Is Carpooling Ready for a Renaissance?

Patrick Sullivan | August 10, 2015

A great article from Governing takes a deep dive into strategies for encouraging carpooling. The strategies suggested by author Tiffany Dovey Fishman offer a helpful guide for any TMA or municipality looking to really encourage and incentivize carpooling. This got me thinking about the current state of carpooling and the possibility that we are about to see a resurgence in carpooling. Everyone in TDM knows that carpooling can be a very powerful tool to reduce traffic congestion during peak commuting hours. This is particularly true in dense areas where odds are there are high concentrations of commuters who live and work within proximity…
Communities Along Route 128 – A Closer Look

Patrick Sullivan | July 11, 2015

128 Business Council regularly examines census and economic data for the communities we serve along the Route 128 Corridor. *  We do it to gauge the economic health of the Corridor and to look for correlations between economic activity and travel patterns. We also just do it because we’re data nerds. *(Woburn, Burlington, Lexington, Waltham, Lincoln, Newton, Needham, Weston, Wellesley)  The communities along the corridor are among the most prosperous in the Commonwealth, both in terms of the residents that call this area home and the corporations clustered in these communities. Most of these communities have the coveted mix of…
What’s Up With Bus Bunching?

Patrick Sullivan | June 23, 2015

Ask any regular bus rider what their biggest pet peeve is, and inevitably the first response you will likely here is bus bunching. Why am I forced to wait for a late bus only to have 2 buses on the same route arrive are the same time? Why aren’t they spaced out better? How hard can it be? What is bus bunching? NewScientist explains: Public transport vehicles – underground trains, for example – set off from the start of their routes equally spaced. The problem starts when one is briefly delayed, making more time for passengers to accumulate at stations further…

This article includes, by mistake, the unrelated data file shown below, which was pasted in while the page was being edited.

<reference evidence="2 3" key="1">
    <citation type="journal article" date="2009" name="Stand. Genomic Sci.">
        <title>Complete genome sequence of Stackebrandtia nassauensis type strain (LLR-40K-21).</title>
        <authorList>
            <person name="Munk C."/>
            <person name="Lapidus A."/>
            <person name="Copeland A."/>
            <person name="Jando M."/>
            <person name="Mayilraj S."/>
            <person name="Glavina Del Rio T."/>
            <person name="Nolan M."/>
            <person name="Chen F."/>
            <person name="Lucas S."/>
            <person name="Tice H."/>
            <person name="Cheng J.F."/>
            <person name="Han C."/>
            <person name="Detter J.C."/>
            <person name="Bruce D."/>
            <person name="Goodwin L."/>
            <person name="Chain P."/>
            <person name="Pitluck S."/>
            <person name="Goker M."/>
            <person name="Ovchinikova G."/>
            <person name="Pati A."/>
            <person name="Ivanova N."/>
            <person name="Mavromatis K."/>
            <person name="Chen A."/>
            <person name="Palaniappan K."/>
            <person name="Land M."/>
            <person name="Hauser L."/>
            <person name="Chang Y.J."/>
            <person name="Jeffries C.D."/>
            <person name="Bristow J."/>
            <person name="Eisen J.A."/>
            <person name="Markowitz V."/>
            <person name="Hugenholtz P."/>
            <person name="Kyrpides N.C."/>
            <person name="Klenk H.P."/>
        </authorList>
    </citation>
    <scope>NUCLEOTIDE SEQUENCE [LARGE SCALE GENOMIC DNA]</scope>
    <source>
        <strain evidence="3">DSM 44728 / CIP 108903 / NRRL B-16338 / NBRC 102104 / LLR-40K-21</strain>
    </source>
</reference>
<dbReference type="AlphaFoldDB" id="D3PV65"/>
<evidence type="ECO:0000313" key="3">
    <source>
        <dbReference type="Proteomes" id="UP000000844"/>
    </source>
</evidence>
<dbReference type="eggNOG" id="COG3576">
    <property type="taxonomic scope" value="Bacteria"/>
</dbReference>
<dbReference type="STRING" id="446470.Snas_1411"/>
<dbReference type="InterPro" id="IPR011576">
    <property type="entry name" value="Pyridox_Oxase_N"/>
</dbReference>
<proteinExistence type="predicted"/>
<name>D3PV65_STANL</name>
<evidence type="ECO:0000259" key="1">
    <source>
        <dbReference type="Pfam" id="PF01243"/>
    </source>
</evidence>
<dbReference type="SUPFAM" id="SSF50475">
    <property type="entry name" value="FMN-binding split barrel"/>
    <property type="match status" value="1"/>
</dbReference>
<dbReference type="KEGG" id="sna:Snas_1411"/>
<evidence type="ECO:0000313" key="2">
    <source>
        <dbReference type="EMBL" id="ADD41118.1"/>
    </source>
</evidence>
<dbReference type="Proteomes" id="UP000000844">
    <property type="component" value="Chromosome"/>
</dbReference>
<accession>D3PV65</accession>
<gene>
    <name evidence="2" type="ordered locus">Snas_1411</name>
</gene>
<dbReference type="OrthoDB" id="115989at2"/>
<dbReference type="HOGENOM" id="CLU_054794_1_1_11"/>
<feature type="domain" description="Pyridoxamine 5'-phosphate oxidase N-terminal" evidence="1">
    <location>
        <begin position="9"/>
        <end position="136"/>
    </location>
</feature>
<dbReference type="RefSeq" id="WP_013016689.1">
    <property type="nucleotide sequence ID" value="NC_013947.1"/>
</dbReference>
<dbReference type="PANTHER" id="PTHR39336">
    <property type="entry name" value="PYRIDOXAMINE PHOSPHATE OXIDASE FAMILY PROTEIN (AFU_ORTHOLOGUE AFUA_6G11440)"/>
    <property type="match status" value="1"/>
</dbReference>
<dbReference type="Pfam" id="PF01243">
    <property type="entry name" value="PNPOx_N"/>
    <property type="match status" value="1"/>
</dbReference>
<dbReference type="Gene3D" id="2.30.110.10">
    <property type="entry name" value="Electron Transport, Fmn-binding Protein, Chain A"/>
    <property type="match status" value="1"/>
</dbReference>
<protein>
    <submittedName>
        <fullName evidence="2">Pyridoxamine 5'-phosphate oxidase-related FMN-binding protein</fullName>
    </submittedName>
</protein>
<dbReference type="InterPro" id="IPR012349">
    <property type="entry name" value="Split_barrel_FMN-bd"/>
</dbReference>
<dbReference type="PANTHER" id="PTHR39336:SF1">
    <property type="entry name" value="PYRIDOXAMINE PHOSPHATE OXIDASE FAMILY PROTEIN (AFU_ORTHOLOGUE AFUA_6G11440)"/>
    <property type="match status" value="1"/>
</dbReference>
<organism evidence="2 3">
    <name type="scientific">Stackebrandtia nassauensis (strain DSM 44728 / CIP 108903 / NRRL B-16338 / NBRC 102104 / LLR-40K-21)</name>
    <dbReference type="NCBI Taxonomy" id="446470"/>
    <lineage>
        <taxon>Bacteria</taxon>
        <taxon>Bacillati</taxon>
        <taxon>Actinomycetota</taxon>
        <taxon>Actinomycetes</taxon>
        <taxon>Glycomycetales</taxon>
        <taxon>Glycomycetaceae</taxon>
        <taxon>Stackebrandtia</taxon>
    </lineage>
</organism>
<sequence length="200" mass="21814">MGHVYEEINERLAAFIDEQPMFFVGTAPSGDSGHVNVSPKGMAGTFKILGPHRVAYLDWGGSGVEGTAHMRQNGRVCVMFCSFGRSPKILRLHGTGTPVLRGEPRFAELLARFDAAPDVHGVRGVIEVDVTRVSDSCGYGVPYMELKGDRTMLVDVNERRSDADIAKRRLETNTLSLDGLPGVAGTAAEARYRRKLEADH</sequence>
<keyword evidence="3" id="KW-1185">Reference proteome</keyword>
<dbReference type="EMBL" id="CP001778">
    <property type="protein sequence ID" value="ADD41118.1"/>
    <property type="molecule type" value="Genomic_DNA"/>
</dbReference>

The Red Line Extension That Never Was

Patrick Sullivan | January 30, 2015

The Red Line has the highest ridership of any of the MBTA’s rail lines. Stretching North to South from North Cambridge through Downtown Boston and then branching off into Mattapan and Braintree, nearly 273,000 daily unlinked trips are taken on the Red Line’s 21 route miles. The Red Line was the last of the four subway lines to open, with service between Harvard Square and Park Street commencing in 1912. Since 1912 the Red Line has been extended many times, with the most recent expansion coming in 1985 with the opening of the line's northern terminus, Alewife Station. The story of the Red…
On Transportation Year in Review

Patrick Sullivan | December 8, 2014

With 2014 coming to a close, I thought it would be appropriate to take a look back at the On Transportation Blog to revisit some of the issues this blog has explored over the past year. We took a look at the impact of TMAs and TDM programs. You’ll be hearing a lot more about this in 2015… We dove head first into the “Google Bus” debate. Often lost in this discussion is that fact that there are countless commuter shuttles operating all over the country that offer a vital transit connection to a wide variety of jobs. Commuter shuttles don’t just serve the tech elite.…
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